A £16m project to give pedestrians and cyclists more space at the expense of vehicular traffic in central Edinburgh city centre has moved a step closer after councillors authorised the commencement of statutory processes.
The Meadows to George Street project covers the streets between the Meadows public park, south of the city centre, and George Street in the city’s New Town to the north.
The corridor links the city’s Old and New Town areas across the Waverley Valley and a number of visitor attractions lie on it, or close to it, including: the National Gallery, National Museum, National Library, Greyfriars Bobby, The Royal Mile and Princes Street. Many of the University of Edinburgh’s buildings are located near the Meadows.
A two-way segregated cycle path will be installed along the corridor, and footways will be widened in places, such as on George IV Bridge. End-to-end general traffic will be banned.
Edinburgh’s leadership advisory panel, a committee set up to take decisions during the Covid-19 restrictions, has now approved the start of statutory procedures for the Traffic Regulation Orders and Redetermination Order to deliver the project.
Transport and environment convener Councillor Lesley Macinnes said: “The Meadows to George Street project will deliver a significantly improved environment for pedestrians and cyclists as part of the Edinburgh City Centre Transformation project. Not only will this encourage active travel along a key route but it will result in a more relaxed and welcoming atmosphere.”
The segregated cycle path will vary in width between 2.5 and three metres. At George Street it will connect up with a proposed segregated east-west cycle route on the south side of the street. This is part of the council’s separate £20m George Street and First New Town project.
Edinburgh says banning through general traffic on the George Street to Meadows corridor is necessary to allow the cycle path to be installed on the narrow Bank Street, at the top of the Mound on the approach to the Royal Mile junction. The cycle path here will narrow the remaining carriageway to such an extent that an alternating one-way traffic flow will operate, controlled by traffic signals. Only buses, taxis and vehicles requiring local access will be permitted.
On George VI Bridge, two of the four lanes for general traffic will be removed, reducing the carriageway width to 6.5 metres. Footways on both sides of the street will be widened to more than six metres.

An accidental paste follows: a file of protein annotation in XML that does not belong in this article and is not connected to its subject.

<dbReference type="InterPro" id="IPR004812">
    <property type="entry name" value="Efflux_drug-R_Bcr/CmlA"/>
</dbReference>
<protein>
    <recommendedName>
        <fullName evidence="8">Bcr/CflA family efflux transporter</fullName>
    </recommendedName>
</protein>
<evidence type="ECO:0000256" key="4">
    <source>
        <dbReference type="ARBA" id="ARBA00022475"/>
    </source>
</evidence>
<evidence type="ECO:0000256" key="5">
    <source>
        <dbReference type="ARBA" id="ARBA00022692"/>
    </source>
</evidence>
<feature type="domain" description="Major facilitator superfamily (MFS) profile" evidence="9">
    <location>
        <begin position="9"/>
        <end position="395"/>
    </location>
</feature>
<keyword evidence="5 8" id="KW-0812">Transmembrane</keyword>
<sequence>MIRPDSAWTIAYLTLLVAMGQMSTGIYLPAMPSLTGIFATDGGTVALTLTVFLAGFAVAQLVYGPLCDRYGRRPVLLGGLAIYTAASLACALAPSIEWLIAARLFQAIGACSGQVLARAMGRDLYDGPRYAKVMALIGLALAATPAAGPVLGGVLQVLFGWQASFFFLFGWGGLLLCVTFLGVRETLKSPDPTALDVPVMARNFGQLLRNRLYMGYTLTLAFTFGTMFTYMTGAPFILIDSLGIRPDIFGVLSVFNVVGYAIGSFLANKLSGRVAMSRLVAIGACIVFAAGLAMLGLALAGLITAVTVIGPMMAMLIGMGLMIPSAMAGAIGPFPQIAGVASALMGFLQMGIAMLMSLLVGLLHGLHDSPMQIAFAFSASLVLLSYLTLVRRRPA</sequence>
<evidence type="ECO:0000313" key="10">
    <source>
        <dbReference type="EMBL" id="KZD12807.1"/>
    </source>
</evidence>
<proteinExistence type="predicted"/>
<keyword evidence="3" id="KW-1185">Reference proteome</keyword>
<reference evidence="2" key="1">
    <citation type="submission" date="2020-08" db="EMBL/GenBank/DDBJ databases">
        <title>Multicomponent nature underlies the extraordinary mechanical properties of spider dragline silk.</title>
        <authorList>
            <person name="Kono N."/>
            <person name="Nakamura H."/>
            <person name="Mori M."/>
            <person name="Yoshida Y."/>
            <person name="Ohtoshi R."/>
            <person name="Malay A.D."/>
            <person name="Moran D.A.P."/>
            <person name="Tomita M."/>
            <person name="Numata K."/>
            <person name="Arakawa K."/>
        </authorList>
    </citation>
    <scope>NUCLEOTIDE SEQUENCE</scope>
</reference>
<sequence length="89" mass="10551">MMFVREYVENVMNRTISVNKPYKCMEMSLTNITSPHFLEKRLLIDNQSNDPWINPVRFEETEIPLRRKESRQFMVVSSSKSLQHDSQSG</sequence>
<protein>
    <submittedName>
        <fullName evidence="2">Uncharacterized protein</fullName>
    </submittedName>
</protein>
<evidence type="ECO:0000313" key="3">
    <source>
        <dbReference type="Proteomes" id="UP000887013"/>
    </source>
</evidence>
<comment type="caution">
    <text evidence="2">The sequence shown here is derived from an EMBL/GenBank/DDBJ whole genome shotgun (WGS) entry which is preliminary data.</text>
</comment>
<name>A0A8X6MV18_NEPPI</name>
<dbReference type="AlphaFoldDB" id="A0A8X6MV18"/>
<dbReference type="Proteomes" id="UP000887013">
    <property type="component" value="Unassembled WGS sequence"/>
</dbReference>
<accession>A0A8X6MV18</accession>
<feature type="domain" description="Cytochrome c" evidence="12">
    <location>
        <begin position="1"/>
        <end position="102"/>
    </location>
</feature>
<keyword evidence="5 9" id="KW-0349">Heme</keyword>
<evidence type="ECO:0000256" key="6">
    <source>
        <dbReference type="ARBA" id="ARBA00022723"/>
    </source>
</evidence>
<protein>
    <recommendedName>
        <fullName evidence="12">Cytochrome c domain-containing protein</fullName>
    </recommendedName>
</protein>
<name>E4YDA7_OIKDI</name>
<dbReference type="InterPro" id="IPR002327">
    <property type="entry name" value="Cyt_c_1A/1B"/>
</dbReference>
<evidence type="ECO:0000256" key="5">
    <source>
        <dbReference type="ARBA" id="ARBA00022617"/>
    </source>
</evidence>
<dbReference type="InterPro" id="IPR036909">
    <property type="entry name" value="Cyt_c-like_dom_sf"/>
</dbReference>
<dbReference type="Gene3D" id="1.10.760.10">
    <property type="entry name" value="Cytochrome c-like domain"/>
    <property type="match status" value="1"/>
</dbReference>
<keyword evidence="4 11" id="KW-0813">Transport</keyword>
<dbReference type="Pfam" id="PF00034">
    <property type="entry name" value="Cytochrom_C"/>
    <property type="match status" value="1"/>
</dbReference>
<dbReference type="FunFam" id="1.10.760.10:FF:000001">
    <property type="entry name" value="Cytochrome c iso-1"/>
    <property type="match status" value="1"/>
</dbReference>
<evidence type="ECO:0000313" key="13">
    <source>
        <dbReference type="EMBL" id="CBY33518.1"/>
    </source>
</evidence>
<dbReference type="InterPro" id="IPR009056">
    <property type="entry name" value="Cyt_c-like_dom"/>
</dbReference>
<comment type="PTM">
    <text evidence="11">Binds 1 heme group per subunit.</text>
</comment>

‘Floating’ bus stops, whereby the cycle path passes round the back of a stop, will be installed at some locations along the corridor. Zebra crossings will give pedestrians priority when crossing the cycle path to/from the bus stop.
More seating areas and planting will be installed in places.
The proposals also affect Market Street, which runs from a junction on the Mound down to Waverley Bridge and on along the south side of Waverley station. The street will be closed to through traffic between Cockburn Street (at Waverley Bridge) and Jeffrey Street further east, with camera enforcement. The council says this will reduce footway overcrowding.
Blue Badge holders will continue to be able to drop-off and pick-up at the Market Street entrance to Waverley station. Drop-off for general traffic will still be available on Calton Road on the north side of the station, or further east on Market Street.
The council is still considering design changes to Market Street between the Mound and Waverley Bridge, to improve cycle connectivity to the station. This is part of a wider project studying active travel connections across the Waverley Valley, including Waverley Bridge, East Princes Street, North Bridge and a possible new walking and cycling bridge over Waverley Station.
The George Street to Meadows works have an estimated construction cost of £15.9m, up from the £13.8m reported in January 2019. The figures do not include the works on Market Street, on which design work is continuing.
Transport Scotland is contributing 55 per cent of project costs via the Sustrans Places for Everyone fund. The remaining 45 per cent comes from the council’s active travel budget.
Construction is planned to commence in 2022.
Consultant AECOM has led the project design.
TransportXtra is part of Landor LINKS
© 2020 TransportXtra | Landor LINKS Ltd | All Rights Reserved
Subscriptions, Magazines & Online Access Enquires
[Frequently Asked Questions]
Email: email@example.com | Tel: +44 (0) 20 7091 7959
Shop & Accounts Enquires
Email: firstname.lastname@example.org | Tel: +44 (0) 20 7091 7855
Advertising Sales & Recruitment Enquires
Email: email@example.com | Tel: +44 (0) 20 7091 7861
Events & Conference Enquires
Email: firstname.lastname@example.org | Tel: +44 (0) 20 7091 7865
Press Releases & Editorial Enquires
Email: email@example.com | Tel: +44 (0) 20 7091 7875
Web design sussex by Brainiac Media 2020